As can be expected, the search functions are reported to be excellent. So there you go. Whether you want to impress chicks, or you are curious about the origins of a particular phrase, Readdle's Shakespeare is for you. What's more, it is free.

iPod MBAs

How I wish they had it forty years ago. Even now I have nightmares about getting up at 7.00 in the morning for the first lecture at 8.00am every day, head still heavy with sleep. But I will have to settle for simply being envious of the spoiled youth of today.

In a story called Turn on your iPod and learn, Matthew Symonds of the Independent writes, "If you ask a college student about the current favourites on their iPod, you might expect to hear of artists such as Lady Gaga, British Sea Power, or maybe even Michael Jackson for the newly nostalgic. Ask the same question on the campus of the Warwick Business School and you might be surprised when students remove their earphones to tell you that they are catching up on macroeconomics and analysis of the credit crisis, or that they are reviewing the latest thinking on creative management."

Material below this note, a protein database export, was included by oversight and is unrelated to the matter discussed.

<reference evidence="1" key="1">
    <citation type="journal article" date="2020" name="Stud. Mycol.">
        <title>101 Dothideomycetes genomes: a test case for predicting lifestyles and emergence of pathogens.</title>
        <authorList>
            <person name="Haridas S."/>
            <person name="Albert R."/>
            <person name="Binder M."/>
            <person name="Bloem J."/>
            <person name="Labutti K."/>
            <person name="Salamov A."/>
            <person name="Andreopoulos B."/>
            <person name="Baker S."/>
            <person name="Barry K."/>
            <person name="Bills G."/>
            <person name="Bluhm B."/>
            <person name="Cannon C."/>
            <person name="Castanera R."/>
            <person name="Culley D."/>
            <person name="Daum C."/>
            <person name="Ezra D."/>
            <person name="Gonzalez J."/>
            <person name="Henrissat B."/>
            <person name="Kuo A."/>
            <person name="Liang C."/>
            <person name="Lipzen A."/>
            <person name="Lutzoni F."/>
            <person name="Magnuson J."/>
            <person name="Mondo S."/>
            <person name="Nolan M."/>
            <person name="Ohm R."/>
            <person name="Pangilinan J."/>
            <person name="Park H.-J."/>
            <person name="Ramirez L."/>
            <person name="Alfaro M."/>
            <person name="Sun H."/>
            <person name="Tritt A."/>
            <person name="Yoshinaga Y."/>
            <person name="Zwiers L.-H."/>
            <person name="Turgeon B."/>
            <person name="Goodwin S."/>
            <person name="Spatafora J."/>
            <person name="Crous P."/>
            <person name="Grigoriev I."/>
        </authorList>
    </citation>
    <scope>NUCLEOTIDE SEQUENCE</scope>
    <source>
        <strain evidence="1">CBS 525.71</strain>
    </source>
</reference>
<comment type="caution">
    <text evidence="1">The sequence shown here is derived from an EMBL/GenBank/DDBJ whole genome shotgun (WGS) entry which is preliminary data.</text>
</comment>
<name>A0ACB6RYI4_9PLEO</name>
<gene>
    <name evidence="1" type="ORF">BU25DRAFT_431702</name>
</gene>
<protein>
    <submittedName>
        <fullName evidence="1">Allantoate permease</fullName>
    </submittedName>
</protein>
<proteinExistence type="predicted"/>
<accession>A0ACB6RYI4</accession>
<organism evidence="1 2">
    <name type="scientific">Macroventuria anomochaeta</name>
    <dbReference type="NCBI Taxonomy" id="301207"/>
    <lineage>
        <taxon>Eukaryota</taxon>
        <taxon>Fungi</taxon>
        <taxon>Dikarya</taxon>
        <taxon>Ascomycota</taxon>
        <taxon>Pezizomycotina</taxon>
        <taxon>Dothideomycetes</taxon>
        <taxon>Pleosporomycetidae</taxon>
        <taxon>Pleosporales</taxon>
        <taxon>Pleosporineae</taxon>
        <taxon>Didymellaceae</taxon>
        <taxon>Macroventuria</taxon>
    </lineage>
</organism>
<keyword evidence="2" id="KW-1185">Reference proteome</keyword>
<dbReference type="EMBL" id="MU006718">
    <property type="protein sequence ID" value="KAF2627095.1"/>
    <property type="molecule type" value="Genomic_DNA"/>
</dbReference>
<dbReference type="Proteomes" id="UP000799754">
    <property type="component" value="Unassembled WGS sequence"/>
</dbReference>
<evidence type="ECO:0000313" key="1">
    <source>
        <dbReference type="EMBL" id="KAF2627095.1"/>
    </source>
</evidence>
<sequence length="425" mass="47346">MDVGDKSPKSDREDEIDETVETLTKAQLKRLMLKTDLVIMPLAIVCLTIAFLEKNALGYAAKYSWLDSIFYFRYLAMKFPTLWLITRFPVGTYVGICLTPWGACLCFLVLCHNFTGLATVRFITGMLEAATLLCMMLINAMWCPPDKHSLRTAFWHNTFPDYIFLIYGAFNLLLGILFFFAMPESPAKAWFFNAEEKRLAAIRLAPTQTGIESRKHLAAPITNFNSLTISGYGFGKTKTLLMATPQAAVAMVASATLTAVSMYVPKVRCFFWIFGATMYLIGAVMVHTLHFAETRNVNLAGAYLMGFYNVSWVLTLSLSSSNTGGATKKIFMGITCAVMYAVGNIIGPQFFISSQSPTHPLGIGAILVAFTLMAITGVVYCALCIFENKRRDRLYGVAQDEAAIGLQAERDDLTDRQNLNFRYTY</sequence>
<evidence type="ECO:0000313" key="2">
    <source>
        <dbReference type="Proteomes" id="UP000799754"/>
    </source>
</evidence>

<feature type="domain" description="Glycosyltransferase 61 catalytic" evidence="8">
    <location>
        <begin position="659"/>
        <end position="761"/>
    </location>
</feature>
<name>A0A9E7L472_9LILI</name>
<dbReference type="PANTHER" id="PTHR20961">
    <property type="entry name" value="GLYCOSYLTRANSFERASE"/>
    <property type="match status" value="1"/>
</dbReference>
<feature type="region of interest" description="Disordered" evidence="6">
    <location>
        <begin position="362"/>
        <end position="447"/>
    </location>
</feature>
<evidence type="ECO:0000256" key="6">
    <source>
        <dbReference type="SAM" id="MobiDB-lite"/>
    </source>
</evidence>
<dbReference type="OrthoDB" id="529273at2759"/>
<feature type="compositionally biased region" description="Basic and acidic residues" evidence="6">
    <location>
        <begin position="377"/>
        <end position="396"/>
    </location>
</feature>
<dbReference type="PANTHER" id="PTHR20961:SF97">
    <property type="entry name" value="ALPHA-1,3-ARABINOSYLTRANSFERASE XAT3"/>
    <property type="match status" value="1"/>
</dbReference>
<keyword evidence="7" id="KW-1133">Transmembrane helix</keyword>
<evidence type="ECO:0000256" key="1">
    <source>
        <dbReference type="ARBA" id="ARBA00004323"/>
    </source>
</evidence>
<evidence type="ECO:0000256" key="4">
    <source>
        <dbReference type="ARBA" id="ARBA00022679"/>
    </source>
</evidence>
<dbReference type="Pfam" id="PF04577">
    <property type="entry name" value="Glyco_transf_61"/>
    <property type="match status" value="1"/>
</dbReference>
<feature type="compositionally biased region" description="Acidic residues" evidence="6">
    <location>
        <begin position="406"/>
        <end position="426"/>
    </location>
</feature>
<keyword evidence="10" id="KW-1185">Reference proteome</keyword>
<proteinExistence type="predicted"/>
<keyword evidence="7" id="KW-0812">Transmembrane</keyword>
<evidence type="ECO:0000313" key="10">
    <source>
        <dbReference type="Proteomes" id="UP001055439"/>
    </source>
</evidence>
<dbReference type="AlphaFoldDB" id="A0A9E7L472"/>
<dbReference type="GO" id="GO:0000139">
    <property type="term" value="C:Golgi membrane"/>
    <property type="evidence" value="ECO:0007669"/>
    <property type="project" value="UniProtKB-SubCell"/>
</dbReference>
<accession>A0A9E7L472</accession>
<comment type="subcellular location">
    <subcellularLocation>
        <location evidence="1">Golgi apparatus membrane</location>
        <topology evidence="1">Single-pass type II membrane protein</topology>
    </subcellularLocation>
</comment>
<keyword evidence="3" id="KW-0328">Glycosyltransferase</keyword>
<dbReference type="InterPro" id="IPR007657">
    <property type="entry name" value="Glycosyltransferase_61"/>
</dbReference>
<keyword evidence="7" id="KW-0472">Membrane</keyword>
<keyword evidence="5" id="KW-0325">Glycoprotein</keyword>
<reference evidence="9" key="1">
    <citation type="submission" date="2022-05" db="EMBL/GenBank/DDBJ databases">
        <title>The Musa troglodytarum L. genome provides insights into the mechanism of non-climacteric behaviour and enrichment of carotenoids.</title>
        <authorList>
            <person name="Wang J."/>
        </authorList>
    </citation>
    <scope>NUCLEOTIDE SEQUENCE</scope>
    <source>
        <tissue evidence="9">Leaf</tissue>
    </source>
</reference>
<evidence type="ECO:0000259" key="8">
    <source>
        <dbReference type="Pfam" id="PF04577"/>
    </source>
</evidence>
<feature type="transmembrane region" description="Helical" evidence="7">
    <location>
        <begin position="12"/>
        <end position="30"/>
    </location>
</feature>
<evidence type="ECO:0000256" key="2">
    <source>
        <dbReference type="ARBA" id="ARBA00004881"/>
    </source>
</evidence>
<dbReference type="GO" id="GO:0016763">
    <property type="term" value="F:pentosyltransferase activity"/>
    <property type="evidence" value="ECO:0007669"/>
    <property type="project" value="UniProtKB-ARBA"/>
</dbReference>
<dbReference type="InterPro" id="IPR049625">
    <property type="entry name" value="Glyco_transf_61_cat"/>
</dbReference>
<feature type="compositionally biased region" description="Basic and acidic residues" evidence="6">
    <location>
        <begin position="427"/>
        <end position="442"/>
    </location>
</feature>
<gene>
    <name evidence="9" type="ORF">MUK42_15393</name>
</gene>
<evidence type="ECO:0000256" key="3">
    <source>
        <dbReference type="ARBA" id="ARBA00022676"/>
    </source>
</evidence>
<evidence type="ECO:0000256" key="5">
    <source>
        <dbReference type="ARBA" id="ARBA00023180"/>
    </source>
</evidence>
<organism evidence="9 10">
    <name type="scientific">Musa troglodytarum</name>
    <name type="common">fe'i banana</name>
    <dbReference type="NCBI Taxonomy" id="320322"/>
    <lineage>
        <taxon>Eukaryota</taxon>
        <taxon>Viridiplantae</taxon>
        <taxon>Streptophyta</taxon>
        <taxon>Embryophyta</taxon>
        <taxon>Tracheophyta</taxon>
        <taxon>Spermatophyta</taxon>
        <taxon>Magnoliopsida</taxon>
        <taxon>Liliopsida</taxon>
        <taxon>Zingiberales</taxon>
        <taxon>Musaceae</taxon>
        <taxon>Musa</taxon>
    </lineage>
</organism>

Disgusting. They don't even have to attend lectures!

Warwick, Stanford, MIT, Oxford and University College London are among those providing mobile learning with educational audio and video files, or podcasts, so students can study at their own pace, wherever and whenever they want. The courses and research material are provided by the universities professors and can be downloaded from the iTunes University, a free education area within the Apple iTunes.

You want to know what is worse? "... new research suggests that university students who learn by downloading a podcast lecture achieve significantly higher exam results than those who attend the lecture in person ..." and the results are even better for those who listen to the podcasts more than once. And you can still listen to your favourite U2 album when you are bored, and one will be wiser, or care.

The Independent